Articles and Questions
Can animals go to heaven? There is a lot of discussion about people going to heaven, but what happens to animals when they die? What does the bible tell us about the afterlife of animals?
There are many more animals in the world than humans. Some of them are parts of our families. This often leads to the question of do animals go to heaven. If animals don't go to heaven then where do they go? Do animals have any kind of an afterlife when they die?
The bible says little about the spiritual nature of animals. There are a few scriptures from which we can gather information, but none that clearly tell us about the spiritual afterlife of animals. We need to go deeper into the scriptures to answer these questions.
We know that God loves animals, and they have value in his eyes, "Are not five sparrows sold for two farthings, and not one of them is forgotten before God? (Luke 12.6 KJV bible), "A righteous man regardeth the life of his beast: but the tender mercies of the wicked are cruel" (Proverbs 12.10 KJV bible).
The bible says that there should be some dignity in the treatment of animals, "If a bird's nest happens to be before you in the way...you shall not take the mother with the young. But in every case you shall let the mother go, and take the young for yourself, so that it may be well with you, and you may prolong your days" (Deuteronomy 22.6-7 LITV bible).
If animals are inanimate creatures then why does the bible give us these examples of how to treat them? If an animal has no spiritual nature then why should we consider its welfare? If it's an organic machine then there's no reason for compassion.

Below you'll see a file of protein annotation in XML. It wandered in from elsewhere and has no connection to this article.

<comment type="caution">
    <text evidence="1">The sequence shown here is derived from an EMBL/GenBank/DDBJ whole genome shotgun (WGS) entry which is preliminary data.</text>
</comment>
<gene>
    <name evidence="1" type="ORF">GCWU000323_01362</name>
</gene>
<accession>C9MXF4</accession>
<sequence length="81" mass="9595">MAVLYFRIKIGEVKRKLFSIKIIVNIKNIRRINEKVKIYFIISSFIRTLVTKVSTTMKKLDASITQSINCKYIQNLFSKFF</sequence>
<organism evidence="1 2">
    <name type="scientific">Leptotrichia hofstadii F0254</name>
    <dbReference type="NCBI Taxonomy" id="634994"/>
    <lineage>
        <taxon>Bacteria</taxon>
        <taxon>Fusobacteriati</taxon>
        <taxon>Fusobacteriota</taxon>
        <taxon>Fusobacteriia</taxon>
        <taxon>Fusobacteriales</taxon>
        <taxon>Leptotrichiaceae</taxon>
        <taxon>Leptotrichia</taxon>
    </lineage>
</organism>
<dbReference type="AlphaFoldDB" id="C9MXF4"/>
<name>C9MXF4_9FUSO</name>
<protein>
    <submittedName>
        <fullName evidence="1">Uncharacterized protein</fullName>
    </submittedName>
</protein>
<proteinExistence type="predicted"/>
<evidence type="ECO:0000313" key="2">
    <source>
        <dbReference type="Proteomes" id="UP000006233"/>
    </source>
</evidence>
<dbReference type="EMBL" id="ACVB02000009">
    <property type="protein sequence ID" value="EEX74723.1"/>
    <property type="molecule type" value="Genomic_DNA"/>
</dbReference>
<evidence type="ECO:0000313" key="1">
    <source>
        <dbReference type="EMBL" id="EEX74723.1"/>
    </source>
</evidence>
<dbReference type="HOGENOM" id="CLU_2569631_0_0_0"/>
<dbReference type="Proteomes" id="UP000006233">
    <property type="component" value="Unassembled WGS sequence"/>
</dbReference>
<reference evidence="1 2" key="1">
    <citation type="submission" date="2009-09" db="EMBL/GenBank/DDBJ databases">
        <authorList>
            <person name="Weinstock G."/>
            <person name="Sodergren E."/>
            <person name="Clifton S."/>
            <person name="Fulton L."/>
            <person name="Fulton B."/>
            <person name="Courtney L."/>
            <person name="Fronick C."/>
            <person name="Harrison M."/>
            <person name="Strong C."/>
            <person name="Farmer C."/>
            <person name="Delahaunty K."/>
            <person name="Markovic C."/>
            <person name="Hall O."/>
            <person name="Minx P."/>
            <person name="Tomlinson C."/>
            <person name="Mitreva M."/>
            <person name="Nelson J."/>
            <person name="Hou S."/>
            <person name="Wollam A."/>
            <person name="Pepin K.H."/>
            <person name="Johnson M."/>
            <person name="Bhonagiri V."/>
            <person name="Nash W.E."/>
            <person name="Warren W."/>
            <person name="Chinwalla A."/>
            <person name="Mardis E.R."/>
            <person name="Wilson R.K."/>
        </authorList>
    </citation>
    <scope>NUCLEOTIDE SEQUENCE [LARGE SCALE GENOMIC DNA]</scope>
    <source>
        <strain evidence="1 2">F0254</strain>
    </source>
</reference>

To understand whether animals go to heaven, we need to consider if they can go to heaven. We know that heaven is a spiritual place, and not part of the physical world. Therefore, to go to heaven, an animal would need a spiritual part that continues on after death.
Ecclesiastes 3.18-22 helps us to understand whether animals have souls. The writer starts by speaking of the nature of flesh man, and how he is like the animals of the earth, "I said in mine heart concerning the estate of the sons of men, that God might manifest them, and that they might see that they themselves are beasts" (Ecclesiastes 3.18 KJV bible).
The writer tells us that in the end, flesh man is nothing more than an animal. Some of us might have lofty notions, but we are frail creature of flesh and blood. By our nature we live according to our own self-interests and desires.
Flesh man has no place above the beasts of the earth, because all return to the dust. Man and beast are equal in death, "All go unto one place; all are of the dust, and all turn to dust again" (Ecclesiastes 3.20 KJV bible).
However, the writer tempers his statements by recognizing a deeper spiritual nature to man and beast. There is a soul that continues on apart from the flesh, "Who knoweth the spirit of man that goeth upward, and the spirit of the beast that goeth downward to the earth?" (Ecclesiastes 3.21 KJV bible).
The writer inquires into the mystery of man and beast. He asks whether the spirit of man ascends upward, and the spirit of the beast descends downwards. In this question, he recognizes a spiritual part to both man and beast. He doesn't tell us where animals go when they die, but he does say that animals have spirits that continue to exist.
One passage that can help to understand the animal world is Romans 8.19-22, "For the earnest expectation of the creation waiteth for the revealing of the sons of God. For the creation was subjected to vanity, not of its own will, but by reason of him who subjected it, in hope that the creation itself also shall be delivered from the bondage of corruption into the liberty of the glory of the children of God. For we know that the whole creation groaneth and travaileth in pain together until now" (Romans 8.19-22 ASV bible).
There are many interpretations of Romans 8.19-22, and a lot has been said about it. First we need to consider what Paul means here by the "creation" (Greek: krisis). What's clear is that in referring to the creation, he isn't talking about the children of God. This is because he says the revealing of the children of God brings liberty to the creation.